Oh for the love of spring activities. I found myself moseying down to the centre of town in Kelowna, BC recently. A mile in any direction sports about from beach volley ball, mountain or trail walking, running, biking, paddling, swimming, golfing – you name it, people of all ages were doing it! Seeing so many “movers and shakers” participating in their own “movement movement” inspired me. My heart smiled as I passed through.
I too was a runner many decades ago. Well a jogger, really. I participated in a multitude of 10 kilometre (10k) fun runs and a couple of 20ks. That’s the extent of me actually doing a marathon – adding smaller races together to equal one big one. I would aim to beat my personal best time. I usually ended up in the last quarter of the group. Truly though, I’m not very athletic, not flexible enough to touch my toes on the first try, not really strong with my spaghetti arms as appendages. Nonetheless, I move, I stretch, I lunge, I burpee and I lift weights. I’m more like a tortoise, using the slow and steady strategy to win the race – my race.
When I took up jogging in my “big-boned” teen years, I distinctly remember that first time out. My Dad mapped a one-mile route to get me started. What I thought would be a cinch in the car felt like a one-mile marathon on the street – feet pounding, thighs rubbing, sucking in wind with a sharp stitch in my side. Am I there yet? What, another block to go? Oh the pain!
Being a hard-headed Italian, I was too proud to stop. As the weeks passed during those early stages, jogging that one-mile became easier. Soon, I yearned to do two miles then three, then four…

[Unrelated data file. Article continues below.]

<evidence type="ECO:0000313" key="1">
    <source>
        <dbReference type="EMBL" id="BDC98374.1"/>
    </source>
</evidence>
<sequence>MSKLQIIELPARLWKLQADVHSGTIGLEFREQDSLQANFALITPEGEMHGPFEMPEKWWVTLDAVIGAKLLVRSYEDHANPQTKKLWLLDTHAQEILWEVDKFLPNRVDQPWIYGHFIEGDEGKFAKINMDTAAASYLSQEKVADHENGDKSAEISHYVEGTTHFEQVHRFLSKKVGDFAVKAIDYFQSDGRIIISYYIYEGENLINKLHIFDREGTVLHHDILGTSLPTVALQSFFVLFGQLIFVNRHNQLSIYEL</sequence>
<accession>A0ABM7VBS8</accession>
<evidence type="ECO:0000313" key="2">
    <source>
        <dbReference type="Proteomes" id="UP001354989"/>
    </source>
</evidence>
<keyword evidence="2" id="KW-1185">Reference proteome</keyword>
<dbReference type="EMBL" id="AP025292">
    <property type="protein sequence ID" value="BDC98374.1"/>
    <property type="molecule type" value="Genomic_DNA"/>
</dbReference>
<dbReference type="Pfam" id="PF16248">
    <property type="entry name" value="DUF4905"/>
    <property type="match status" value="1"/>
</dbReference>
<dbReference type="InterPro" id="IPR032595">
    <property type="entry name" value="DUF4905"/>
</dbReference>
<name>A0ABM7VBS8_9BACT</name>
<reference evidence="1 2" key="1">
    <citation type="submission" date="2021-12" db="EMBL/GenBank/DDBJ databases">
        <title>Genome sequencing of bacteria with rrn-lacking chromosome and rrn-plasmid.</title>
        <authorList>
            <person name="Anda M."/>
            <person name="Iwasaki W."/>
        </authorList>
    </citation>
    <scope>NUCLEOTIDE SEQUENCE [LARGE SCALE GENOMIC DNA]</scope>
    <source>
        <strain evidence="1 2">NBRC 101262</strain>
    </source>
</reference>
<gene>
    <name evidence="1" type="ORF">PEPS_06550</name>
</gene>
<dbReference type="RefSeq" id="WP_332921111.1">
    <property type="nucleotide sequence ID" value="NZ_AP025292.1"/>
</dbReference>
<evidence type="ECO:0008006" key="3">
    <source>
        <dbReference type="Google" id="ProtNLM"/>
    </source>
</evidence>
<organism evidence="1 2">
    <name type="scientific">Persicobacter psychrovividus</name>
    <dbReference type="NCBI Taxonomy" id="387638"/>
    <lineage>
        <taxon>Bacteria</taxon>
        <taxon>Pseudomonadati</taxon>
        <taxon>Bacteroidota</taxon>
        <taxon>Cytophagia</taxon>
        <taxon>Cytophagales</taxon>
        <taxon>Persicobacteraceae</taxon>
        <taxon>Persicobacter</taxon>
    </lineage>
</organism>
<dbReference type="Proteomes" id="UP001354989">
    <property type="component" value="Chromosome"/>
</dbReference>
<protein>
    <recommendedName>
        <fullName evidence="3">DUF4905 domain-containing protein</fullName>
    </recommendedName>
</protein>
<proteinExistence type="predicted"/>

Jogging taught me the importance of setting goals and the euphoric sense of accomplishment when I reached them. It’s symbolic for any goal you make in life. If you are standing at the starting line of a marathon-long type challenge, break it down into blocks and tackle one block at a time. In time you’ll be meeting personal goals that add up to significant change over time and will stick with you for good.
My exercise regimen has morphed through the decades. I used to jog; now I walk. Whether you’re an iron-woman Viking or someone content with walking, the important thing is that you do something, anything. Our bodies were meant to move; we’re meant to run, walk, jump, dance, ski, rollerblade, swim and saunter, although some better than others. Neighbourhood malls are safe-haven walking trails for fair weather types. If you haven’t already done so, join in. There really isn’t any excuse not to participate especially this time of year. Because at the end of the day, it’s true: if you don’t use it, you’ll lose it.
Looking for more inspiration? Check out my ebook, Skinny on Slim, the Little Black Dress of Diet Books.